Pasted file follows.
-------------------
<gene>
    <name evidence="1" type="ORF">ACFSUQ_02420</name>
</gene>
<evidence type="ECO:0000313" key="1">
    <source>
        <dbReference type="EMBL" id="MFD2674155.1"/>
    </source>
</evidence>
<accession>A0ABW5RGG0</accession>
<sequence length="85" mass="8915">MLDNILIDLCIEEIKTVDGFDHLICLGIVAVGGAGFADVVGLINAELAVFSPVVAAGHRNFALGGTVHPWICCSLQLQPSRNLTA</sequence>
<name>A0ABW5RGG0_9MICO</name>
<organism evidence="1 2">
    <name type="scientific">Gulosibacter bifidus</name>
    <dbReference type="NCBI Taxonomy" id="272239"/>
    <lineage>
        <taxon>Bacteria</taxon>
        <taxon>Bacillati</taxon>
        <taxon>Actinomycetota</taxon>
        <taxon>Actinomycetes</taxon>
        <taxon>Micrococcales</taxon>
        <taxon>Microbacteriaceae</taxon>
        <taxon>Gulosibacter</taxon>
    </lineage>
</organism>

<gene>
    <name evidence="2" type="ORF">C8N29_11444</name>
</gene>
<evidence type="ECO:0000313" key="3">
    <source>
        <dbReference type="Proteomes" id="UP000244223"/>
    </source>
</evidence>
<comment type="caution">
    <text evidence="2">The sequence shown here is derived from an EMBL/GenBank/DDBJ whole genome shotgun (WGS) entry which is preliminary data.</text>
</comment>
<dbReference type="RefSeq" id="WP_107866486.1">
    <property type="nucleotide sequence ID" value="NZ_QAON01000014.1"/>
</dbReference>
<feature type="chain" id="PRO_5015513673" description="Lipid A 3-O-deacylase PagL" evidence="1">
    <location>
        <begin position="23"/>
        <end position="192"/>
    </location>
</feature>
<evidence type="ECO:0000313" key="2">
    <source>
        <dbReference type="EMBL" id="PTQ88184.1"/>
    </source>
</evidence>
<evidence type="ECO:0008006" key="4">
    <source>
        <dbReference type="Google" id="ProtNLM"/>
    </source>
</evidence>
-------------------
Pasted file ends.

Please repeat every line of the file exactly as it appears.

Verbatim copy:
<gene>
    <name evidence="1" type="ORF">ACFSUQ_02420</name>
</gene>
<evidence type="ECO:0000313" key="1">
    <source>
        <dbReference type="EMBL" id="MFD2674155.1"/>
    </source>
</evidence>
<accession>A0ABW5RGG0</accession>
<sequence length="85" mass="8915">MLDNILIDLCIEEIKTVDGFDHLICLGIVAVGGAGFADVVGLINAELAVFSPVVAAGHRNFALGGTVHPWICCSLQLQPSRNLTA</sequence>
<name>A0ABW5RGG0_9MICO</name>
<organism evidence="1 2">
    <name type="scientific">Gulosibacter bifidus</name>
    <dbReference type="NCBI Taxonomy" id="272239"/>
    <lineage>
        <taxon>Bacteria</taxon>
        <taxon>Bacillati</taxon>
        <taxon>Actinomycetota</taxon>
        <taxon>Actinomycetes</taxon>
        <taxon>Micrococcales</taxon>
        <taxon>Microbacteriaceae</taxon>
        <taxon>Gulosibacter</taxon>
    </lineage>
</organism>

<gene>
    <name evidence="2" type="ORF">C8N29_11444</name>
</gene>
<evidence type="ECO:0000313" key="3">
    <source>
        <dbReference type="Proteomes" id="UP000244223"/>
    </source>
</evidence>
<comment type="caution">
    <text evidence="2">The sequence shown here is derived from an EMBL/GenBank/DDBJ whole genome shotgun (WGS) entry which is preliminary data.</text>
</comment>
<dbReference type="RefSeq" id="WP_107866486.1">
    <property type="nucleotide sequence ID" value="NZ_QAON01000014.1"/>
</dbReference>
<feature type="chain" id="PRO_5015513673" description="Lipid A 3-O-deacylase PagL" evidence="1">
    <location>
        <begin position="23"/>
        <end position="192"/>
    </location>
</feature>
<evidence type="ECO:0000313" key="2">
    <source>
        <dbReference type="EMBL" id="PTQ88184.1"/>
    </source>
</evidence>
<evidence type="ECO:0008006" key="4">
    <source>
        <dbReference type="Google" id="ProtNLM"/>
    </source>
</evidence>